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The role of diagnostic imaging and liver biopsy in the diagnosis of focal nodular hyperplasia in children

Authors

  • Pamela L. Valentino,

    1. Division of Gastroenterology, Hepatology and Nutrition, The Hospital for Sick Children (SickKids), Toronto, Ontario, Canada
    2. Department of Paediatrics, University of Toronto, Toronto, Ontario, Canada
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  • Simon C. Ling,

    1. Division of Gastroenterology, Hepatology and Nutrition, The Hospital for Sick Children (SickKids), Toronto, Ontario, Canada
    2. Department of Paediatrics, University of Toronto, Toronto, Ontario, Canada
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  • Vicky L. Ng,

    1. Division of Gastroenterology, Hepatology and Nutrition, The Hospital for Sick Children (SickKids), Toronto, Ontario, Canada
    2. Department of Paediatrics, University of Toronto, Toronto, Ontario, Canada
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  • Philip John,

    1. Interventional Radiology and Diagnostic Imaging, The Hospital for Sick Children, Toronto, Ontario, Canada
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  • Paola Bonasoni,

    1. Division of Pathology and Paediatric Laboratory Medicine, The Hospital for Sick Children, Toronto, Ontario, Canada
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  • Denise A. Castro,

    1. Department of Diagnostic Imaging, The Hospital for Sick Children, Toronto, Ontario, Canada
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  • Glenn Taylor,

    1. Division of Pathology and Paediatric Laboratory Medicine, The Hospital for Sick Children, Toronto, Ontario, Canada
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  • Govind B. Chavhan,

    1. Department of Diagnostic Imaging, The Hospital for Sick Children, Toronto, Ontario, Canada
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  • Binita M. Kamath

    Corresponding author
    1. Division of Gastroenterology, Hepatology and Nutrition, The Hospital for Sick Children (SickKids), Toronto, Ontario, Canada
    2. Department of Paediatrics, University of Toronto, Toronto, Ontario, Canada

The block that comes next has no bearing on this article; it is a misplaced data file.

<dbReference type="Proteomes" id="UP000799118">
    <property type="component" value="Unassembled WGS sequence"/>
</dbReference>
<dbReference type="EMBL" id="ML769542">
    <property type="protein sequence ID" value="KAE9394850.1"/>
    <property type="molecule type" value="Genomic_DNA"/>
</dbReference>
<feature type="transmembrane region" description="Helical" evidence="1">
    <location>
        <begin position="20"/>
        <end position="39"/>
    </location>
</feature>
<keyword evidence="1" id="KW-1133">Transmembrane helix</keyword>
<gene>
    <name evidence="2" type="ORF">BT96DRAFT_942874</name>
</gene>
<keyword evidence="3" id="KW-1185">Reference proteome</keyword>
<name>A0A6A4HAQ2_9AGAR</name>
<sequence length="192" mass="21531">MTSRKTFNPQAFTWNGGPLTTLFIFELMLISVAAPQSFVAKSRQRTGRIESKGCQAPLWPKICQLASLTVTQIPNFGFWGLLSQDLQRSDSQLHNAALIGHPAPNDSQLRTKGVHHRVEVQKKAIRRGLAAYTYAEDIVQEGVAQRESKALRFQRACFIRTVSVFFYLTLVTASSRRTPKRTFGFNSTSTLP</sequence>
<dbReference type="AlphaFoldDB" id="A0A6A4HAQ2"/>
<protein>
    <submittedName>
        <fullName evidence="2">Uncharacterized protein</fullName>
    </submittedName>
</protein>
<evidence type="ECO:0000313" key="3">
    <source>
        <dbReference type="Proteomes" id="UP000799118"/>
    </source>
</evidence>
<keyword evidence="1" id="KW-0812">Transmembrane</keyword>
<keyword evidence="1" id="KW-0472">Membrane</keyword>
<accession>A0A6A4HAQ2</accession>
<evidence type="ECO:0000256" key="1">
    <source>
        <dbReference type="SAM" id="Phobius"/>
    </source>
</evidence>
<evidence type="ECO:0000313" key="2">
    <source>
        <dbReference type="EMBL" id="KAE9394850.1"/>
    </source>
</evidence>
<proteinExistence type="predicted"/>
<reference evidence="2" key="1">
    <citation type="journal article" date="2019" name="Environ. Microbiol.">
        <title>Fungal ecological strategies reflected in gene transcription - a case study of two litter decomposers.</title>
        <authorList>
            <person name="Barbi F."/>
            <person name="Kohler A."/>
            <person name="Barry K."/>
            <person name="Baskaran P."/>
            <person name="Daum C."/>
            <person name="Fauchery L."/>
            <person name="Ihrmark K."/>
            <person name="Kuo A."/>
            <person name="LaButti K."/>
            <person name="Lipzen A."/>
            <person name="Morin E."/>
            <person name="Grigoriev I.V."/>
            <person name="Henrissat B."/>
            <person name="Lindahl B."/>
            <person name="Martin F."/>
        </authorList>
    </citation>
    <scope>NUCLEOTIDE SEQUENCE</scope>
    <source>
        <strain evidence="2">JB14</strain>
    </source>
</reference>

• Correspondence

      Binita M. Kamath

      555 University Avenue

      Toronto, Ontario M5G 1X8, Canada

      Tel: + 416 813 6171

      Fax: + 416 813 4972

      e-mail: binita.kamath@sickkids.ca

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Abstract

Background & Aims

Focal nodular hyperplasia (FNH), a benign liver tumour, has a characteristic appearance on diagnostic imaging (DI) and histology. The role of liver biopsy in children for the diagnosis of FNH is unclear. This study investigates the diagnostic accuracy of DI for FNH in children without comorbidities, compared to liver biopsy.

Methods

A total of 304 consecutive patients (age <18 years) with a biopsied liver mass were retrospectively ascertained (1990–2010). Individuals with a history of malignancy, liver disease or syndromes with increased malignancy risk were excluded. DI and biopsy data were reviewed.

Results

After excluding 205 cases, 99 liver masses were studied. Based on histology, the most common diagnosis was hepatoblastoma (46/99, 44%) followed by FNH (23/99, 23%). The mean age at FNH diagnosis was 11.1 ± 5.2 years, with female preponderance (78%), and a median follow-up of 1.35 years (interquartile range 0.54, 4.20 years). 19/23 biopsy-proven FNH met standard criteria for FNH on DI. In 4/23 cases of biopsy-proven FNH, imaging did not suggest FNH. Two false positive cases included adenoma and fibrolamellar hepatocellular carcinoma. On review of original reports, DI had 82.6% sensitivity and 97.4% specificity for the diagnosis of FNH. On blind review, the sensitivity of DI for FNH diagnosis was 81.3% for MRI (13/16), and 53.3% for CT (8/15).

Conclusions

In this cohort of children with liver masses and no comorbidities, a diagnosis of FNH by imaging was highly specific, and MRI was the most sensitive study for its diagnosis. Liver biopsy may be deferred in selected children if the DI, particularly MRI, is indicative of FNH.

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